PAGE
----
As parents, we worry about fevers when our children get sick. Many people fear fever, but remember: it’s the body’s way of fighting infection. A healthy immune system raises the body’s temperature on purpose.

A fever is any temperature over 100.4 degrees Fahrenheit, but there is no specific temperature that is inherently dangerous to your child. Many have heard the old wives’ tale that a fever over 105 degrees Fahrenheit will cause brain damage, but that isn’t true.

We treat fevers because they can make your child feel pretty miserable. They may be uncomfortable and fussy, and they may not want to eat or drink. Treating them with medicine just gives them a little bit of relief.

If your child is sleeping comfortably, there is no reason to wake them, even if they have a fever. But if your child wakes up fussy, go ahead and treat him or her with medicine.

Acetaminophen is available to even the youngest infants. Ibuprofen can be given after six months of age. The amount you give to your child depends on his or her weight, not age. It’s important to find out your child’s weight each time you visit the pediatrician so you know how much medicine to give.

In babies under three months of age, all fevers warrant a medical evaluation. Call your pediatrician right away if your infant has a fever over 100.4. Any child with fever and rash needs to be seen right away.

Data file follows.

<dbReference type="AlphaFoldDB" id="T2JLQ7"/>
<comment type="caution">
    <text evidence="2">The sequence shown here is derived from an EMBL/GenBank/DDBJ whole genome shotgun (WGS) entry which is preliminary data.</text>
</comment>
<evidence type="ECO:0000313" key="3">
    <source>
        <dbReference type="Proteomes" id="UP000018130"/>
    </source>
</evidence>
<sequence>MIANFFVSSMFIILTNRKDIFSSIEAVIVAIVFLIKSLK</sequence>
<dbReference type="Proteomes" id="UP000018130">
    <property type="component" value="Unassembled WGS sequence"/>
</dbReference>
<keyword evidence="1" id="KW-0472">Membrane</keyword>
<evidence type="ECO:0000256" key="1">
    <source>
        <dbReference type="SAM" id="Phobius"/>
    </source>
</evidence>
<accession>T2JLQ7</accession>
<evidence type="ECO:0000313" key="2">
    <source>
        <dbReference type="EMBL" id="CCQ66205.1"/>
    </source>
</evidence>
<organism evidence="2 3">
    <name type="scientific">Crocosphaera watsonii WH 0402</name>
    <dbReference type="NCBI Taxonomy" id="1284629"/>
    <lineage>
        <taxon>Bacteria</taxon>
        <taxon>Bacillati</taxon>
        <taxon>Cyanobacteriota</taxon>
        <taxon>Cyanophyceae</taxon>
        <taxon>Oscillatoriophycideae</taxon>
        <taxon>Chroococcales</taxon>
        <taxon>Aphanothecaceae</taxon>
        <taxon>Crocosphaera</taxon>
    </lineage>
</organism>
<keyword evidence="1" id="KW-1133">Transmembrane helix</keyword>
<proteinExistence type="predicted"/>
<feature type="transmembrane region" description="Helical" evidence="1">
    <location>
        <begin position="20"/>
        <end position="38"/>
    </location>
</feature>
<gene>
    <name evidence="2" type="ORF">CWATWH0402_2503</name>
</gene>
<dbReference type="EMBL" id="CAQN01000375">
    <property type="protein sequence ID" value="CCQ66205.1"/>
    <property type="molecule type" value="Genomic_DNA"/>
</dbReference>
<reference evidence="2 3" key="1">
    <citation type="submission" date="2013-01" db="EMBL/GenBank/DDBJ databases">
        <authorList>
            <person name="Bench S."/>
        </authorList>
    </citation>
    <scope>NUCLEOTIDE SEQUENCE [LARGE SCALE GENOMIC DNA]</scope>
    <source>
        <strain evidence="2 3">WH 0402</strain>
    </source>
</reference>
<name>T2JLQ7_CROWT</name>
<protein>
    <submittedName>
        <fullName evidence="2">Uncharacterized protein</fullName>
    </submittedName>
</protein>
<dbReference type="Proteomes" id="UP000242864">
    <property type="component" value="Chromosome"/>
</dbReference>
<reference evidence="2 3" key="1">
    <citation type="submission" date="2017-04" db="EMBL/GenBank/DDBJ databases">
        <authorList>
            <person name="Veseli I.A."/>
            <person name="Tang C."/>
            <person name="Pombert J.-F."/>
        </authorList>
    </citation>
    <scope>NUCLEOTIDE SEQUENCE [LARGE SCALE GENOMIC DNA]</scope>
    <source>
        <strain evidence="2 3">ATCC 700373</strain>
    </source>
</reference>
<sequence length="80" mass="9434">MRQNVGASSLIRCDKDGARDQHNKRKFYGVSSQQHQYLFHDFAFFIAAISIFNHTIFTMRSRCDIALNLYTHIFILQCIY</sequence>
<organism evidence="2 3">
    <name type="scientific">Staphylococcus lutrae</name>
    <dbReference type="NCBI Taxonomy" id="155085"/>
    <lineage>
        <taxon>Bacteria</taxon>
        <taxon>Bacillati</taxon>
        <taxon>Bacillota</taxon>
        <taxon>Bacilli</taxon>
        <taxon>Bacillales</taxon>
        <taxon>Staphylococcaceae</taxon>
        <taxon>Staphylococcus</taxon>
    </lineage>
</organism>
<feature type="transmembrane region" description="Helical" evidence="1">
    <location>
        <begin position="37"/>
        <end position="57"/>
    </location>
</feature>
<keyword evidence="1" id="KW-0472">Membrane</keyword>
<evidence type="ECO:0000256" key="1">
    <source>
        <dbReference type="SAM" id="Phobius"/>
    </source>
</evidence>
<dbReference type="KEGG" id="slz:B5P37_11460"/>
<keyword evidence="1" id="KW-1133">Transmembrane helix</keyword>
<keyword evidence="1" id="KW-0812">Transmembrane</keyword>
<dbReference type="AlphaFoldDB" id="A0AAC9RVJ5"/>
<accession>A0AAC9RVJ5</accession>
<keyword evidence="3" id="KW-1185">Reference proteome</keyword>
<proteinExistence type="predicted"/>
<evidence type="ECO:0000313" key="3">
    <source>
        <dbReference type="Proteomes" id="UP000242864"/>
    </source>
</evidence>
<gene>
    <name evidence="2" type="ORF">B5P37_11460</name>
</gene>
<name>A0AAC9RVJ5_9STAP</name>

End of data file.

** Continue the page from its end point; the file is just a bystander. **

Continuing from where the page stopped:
Comments

  1. When I was buying infant Tylenol when my younger son just had a fever, I was surprised to see how confusing it was to find exactly what I needed at the pharmacy – no wonder dosage mix-ups occur all the time! I think your point that kids who have a fever but are comfortable don’t need treatment is a great reminder that fevers happen as a way for our bodies to fight off nasty bugs – thanks!

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  2. How long are babies contagious after fever?

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  3. The dosage amounts my doctor tells me to give are always different from the directions on the actual box of tylenol or ibuprofen. Is their a chart that gives the correct dosage based on the weight? That would be an awesome resource to have on hand. 🙂 Also, I want to invest in a good thermometer (I’ve never had much luck with the ear ones). Do you have one that you would recommend?

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    1. The dose on the box is calculated for a wide range of weights and tends to be low for safety purposes. Your child’s doctor looks at your child’s actual weight in kilograms and calculates exactly.

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